IN THE UNITED STATES DISTRICT COURT FOR THE EASTERN DISTRICT OF CALIFORNIA
December 8, 2010
TERRENCE BROWNLEE, PLAINTIFF,
B. SULLIVAN, ET AL., DEFENDANTS.
The opinion of the court was delivered by: Kendall J. Newman United States Magistrate Judge
FINDINGS AND RECOMMENDATIONS
Plaintiff is barred from proceeding in forma pauperis under the three strikes provision of 28 U.S.C. § 1915(g). Brownlee v. Swingle, Case No. 09-cv-3305 JFM (January 7, 2010 Order).*fn1 In the instant case, by an order filed November 9, 2010, plaintiff was ordered to pay the filing fee in full within twenty-eight days, and was cautioned that failure to do so would result in a recommendation that this action be dismissed. On December 2, 2010, plaintiff filed a document entitled "Response and Answer to Court Order," in which plaintiff claims he is entitled to the "imminent danger of serious physical injury" exception to the three strikes provision of 28 U.S.C. § 1915(g). Plaintiff has not paid the $350.00 filing fee.
As noted above, there is an exception to the three-strikes bar, which allows a plaintiff to proceed without prepaying the $350.00 fee when "the prisoner is under imminent danger of serious physical injury." 28 U.S.C. § 1915(g). Whether a prisoner qualifies for the exception is assessed based on the alleged conditions at the time the complaint was filed and based upon the allegations in the complaint, which are to be construed liberally. Andrews v. Cervantes, 493 F.3d 1047, 1052-55 (9th Cir. 2007).
Plaintiff is presently housed at High Desert State Prison. In his complaint, plaintiff alleges he was transported to court in Sacramento three times and the lengthy transport had "an impact on plaintiff's medical injury." (Dkt. No. 1 at 3.) Plaintiff states he cannot sit down for that long ride. (Id.) In his recent filing, plaintiff reiterates his claim that defendants have caused more injury to his spine and caused him to suffer more pain due to his spinal injury. (Dkt. No. 10.) Plaintiff also claims that he was seen by a doctor at High Desert State Prison during the week of November 15 and 19, and that the doctor wrote plaintiff a chrono stating plaintiff can sit down for 20 to 30 minutes. (Dkt. No. 10 at 2.) Plaintiff now alleges that his "medical issues are being covered-up, his medical injury to his spine has not changed, and to write a new chrono is a violation." (Id.)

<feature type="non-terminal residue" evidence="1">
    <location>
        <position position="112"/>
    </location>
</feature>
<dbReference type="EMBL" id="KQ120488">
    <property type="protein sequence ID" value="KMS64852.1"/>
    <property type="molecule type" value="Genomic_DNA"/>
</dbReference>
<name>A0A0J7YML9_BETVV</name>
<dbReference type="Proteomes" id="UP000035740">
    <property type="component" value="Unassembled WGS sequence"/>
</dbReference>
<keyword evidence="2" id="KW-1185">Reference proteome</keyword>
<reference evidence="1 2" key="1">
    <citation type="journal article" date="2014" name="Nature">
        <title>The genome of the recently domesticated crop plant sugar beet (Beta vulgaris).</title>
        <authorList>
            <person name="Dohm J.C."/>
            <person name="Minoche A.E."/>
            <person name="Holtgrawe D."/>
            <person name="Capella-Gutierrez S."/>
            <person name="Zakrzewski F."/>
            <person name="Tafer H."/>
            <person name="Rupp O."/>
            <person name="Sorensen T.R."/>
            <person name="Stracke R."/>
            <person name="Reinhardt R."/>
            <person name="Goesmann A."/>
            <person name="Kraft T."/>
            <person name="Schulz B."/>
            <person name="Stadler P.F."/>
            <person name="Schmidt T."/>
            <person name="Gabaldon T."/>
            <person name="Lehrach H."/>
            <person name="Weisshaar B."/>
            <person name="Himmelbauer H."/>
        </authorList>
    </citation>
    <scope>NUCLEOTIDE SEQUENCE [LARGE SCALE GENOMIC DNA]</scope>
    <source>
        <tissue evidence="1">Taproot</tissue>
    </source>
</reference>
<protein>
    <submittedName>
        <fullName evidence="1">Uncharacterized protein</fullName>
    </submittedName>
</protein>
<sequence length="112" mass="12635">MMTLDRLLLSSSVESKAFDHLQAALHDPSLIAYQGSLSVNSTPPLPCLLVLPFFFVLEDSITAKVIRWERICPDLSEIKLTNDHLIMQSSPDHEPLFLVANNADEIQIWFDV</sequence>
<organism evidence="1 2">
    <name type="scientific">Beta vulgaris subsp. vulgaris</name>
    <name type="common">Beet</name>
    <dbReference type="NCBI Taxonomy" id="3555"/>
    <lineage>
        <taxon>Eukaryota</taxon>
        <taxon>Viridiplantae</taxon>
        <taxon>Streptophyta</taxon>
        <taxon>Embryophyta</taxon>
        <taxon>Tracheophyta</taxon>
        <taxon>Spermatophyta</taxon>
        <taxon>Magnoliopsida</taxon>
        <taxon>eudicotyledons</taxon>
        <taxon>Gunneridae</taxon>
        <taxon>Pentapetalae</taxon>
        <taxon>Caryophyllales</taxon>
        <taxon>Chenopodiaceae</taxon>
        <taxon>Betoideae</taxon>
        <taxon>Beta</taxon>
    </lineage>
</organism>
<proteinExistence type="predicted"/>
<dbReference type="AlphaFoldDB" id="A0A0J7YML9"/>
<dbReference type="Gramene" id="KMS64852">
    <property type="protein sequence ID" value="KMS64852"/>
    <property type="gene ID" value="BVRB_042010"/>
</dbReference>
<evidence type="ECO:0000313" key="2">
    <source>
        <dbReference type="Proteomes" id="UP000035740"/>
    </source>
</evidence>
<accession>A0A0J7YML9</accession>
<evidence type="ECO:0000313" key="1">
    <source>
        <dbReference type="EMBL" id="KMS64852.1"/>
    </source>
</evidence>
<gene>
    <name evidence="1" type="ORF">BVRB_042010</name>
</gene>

On November 9, 2010, this court found that plaintiff's complaint failed to demonstrate plaintiff faced imminent danger of serious physical injury on the date he signed the complaint. (Dkt. No. 6.) This finding was based on plaintiff's failure to demonstrate he faced transport to Sacramento in the near future, or that he had a medical chrono stating he cannot sit in a vehicle seat for a long period of time. (Id. at 2-3.) In his recent filing, plaintiff failed to rebut or address the court's findings regarding future transport. (Dkt. No. 10.) Plaintiff states only that defendants' actions caused plaintiff to be in more pain and caused more injuries to his spine. He does not state he is facing another long transport in the near future. Moreover, plaintiff appears to complain that he was recently written a chrono stating that he can sit down for 20 to 30 minutes. However, this new medical chrono should be of benefit to plaintiff in preventing future long distant transports, and rebuts plaintiff's claim that he faces imminent danger of serious physical injury.*fn2 Finally, the fact that plaintiff seeks money damages only as a form of relief belies his representation that he might be under imminent danger.
In light of the above, plaintiff fails to demonstrate he is facing the imminent danger of serious physical injury. Therefore, based on plaintiff's failure to pay the filing fee in full,*fn3 IT IS HEREBY RECOMMENDED that this action be dismissed without prejudice.
These findings and recommendations are submitted to the United States District Judge assigned to the case, pursuant to the provisions of 28 U.S.C. § 636(b)(l). Within twenty-one days after being served with these findings and recommendations, plaintiff may file written objections with the court and serve a copy on all parties. Such a document should be captioned "Objections to Magistrate Judge's Findings and Recommendations." Plaintiff is advised that failure to file objections within the specified time may waive the right to appeal the District Court's order. Martinez v. Ylst, 951 F.2d 1153 (9th Cir. 1991).